The Scientist

» stem cells and developmental biology

Most Recent

image: Image of the Day: Muscle Bouquet 

Image of the Day: Muscle Bouquet 

By | January 16, 2018

Lab-grown muscle stem cells from mice mimic the formation of muscle fibers in vivo. 

0 Comments

image: Image of the Day: Van Gogh Microscopy

Image of the Day: Van Gogh Microscopy

By | January 10, 2018

Scientists identify the cells that give rise to the soft tissue cancer rhabdomyosarcoma. 

0 Comments

image: Image of the Day: See You Later!

Image of the Day: See You Later!

By | January 8, 2018

Developmental biologists take a close look at how alligator embryos grow. 

0 Comments

image: Coriell Institute CEO Dies

Coriell Institute CEO Dies

By | January 4, 2018

Michael Christman oversaw the organization’s well-known biobank and pioneered a personalized medicine initiative.

0 Comments

image: Alcohol Damages Mouse DNA

Alcohol Damages Mouse DNA

By | January 3, 2018

A byproduct of alcohol consumption causes mutations in the DNA of mouse blood stem cells, and some of the breaks are not repaired.

0 Comments

After an initial wounding, genes needed for repair remain ready for action.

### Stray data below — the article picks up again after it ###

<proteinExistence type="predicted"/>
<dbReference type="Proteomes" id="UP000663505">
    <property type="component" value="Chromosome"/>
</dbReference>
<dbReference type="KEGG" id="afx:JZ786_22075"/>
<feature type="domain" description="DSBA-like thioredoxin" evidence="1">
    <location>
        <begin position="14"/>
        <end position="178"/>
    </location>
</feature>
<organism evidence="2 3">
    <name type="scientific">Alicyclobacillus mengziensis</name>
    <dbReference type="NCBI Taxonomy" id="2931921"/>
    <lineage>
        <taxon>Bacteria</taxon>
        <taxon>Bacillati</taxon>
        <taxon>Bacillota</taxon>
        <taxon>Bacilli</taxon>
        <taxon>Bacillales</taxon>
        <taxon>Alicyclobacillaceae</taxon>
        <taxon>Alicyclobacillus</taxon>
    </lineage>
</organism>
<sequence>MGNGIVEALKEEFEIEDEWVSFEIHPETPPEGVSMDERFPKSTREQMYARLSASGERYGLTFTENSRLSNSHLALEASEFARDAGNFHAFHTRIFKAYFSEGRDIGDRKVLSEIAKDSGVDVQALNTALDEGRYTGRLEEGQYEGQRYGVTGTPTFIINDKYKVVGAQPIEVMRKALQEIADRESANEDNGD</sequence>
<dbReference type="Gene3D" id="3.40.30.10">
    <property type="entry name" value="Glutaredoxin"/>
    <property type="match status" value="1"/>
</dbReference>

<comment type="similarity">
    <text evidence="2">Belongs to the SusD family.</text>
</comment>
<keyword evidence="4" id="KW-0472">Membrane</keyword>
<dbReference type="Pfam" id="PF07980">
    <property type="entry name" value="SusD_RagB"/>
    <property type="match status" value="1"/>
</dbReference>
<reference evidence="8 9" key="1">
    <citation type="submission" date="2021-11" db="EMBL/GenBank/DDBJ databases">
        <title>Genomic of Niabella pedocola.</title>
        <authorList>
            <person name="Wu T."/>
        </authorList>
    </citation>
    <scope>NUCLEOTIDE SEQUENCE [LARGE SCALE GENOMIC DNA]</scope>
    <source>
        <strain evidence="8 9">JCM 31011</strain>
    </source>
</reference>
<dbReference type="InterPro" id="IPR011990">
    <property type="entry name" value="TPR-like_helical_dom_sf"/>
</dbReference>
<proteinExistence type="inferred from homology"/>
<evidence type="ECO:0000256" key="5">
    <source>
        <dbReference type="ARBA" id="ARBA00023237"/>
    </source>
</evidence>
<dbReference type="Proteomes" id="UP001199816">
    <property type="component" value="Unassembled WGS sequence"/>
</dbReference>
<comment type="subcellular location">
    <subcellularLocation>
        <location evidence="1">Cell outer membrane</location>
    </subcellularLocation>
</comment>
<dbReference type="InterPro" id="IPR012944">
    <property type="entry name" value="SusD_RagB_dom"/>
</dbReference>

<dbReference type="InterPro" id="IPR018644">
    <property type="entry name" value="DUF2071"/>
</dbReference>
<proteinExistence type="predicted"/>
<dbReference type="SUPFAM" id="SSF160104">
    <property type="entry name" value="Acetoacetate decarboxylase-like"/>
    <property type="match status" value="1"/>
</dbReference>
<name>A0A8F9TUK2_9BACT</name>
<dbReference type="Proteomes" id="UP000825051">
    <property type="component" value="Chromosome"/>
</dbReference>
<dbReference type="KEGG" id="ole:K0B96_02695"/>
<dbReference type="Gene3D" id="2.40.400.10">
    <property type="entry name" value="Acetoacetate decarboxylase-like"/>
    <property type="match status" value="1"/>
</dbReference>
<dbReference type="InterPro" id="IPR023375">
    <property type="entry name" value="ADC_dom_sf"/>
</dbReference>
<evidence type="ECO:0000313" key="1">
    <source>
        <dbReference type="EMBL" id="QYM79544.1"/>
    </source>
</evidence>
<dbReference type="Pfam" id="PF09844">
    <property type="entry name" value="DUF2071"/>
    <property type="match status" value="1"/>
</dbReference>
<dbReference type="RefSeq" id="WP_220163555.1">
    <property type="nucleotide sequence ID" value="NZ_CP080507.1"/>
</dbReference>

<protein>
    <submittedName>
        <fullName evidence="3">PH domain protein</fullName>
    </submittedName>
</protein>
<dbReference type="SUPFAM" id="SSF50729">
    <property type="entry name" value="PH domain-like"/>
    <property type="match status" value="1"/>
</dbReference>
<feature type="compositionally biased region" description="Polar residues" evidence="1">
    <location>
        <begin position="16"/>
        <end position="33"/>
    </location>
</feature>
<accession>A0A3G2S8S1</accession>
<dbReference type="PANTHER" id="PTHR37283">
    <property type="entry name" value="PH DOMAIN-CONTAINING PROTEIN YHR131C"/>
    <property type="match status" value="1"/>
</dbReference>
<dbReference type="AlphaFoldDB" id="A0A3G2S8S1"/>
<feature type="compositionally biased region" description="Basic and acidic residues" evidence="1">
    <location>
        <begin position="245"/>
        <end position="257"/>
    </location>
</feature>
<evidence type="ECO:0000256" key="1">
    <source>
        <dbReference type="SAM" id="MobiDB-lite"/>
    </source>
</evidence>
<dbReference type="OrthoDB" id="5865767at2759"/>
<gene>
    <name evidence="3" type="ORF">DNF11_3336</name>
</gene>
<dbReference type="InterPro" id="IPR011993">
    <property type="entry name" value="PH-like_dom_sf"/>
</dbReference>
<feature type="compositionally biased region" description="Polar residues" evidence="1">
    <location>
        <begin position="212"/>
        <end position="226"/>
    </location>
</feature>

0 Comments

image: Can Young Stem Cells Make Older People Stronger?

Can Young Stem Cells Make Older People Stronger?

By | December 11, 2017

Small trials using younger donors and elderly recipients hint that mesenchymal stem cell transfers might reduce frailty. 

0 Comments

Single-cell genome analyses reveal the amount of mutations a human brain cell will collect from its fetal beginnings until death.

3 Comments

image: Image of the Day: Fragile Fly 

Image of the Day: Fragile Fly 

By | December 7, 2017

Researchers examine the effects on the fruit fly intestine of the protein responsible for Fragile X syndrome in humans. 

0 Comments

image: Captivated by Chromosomes

Captivated by Chromosomes

By | December 1, 2017

Peering through a microscope since age 14, Joseph Gall, now 89, still sees wonder at the other end.

0 Comments

Popular Now

  1. Scientists Continue to Use Outdated Methods
  2. Secret Eugenics Conference Uncovered at University College London
  3. Like Humans, Walruses and Bats Cuddle Infants on Their Left Sides
  4. How Do Infant Immune Systems Learn to Tolerate Gut Bacteria?
AAAS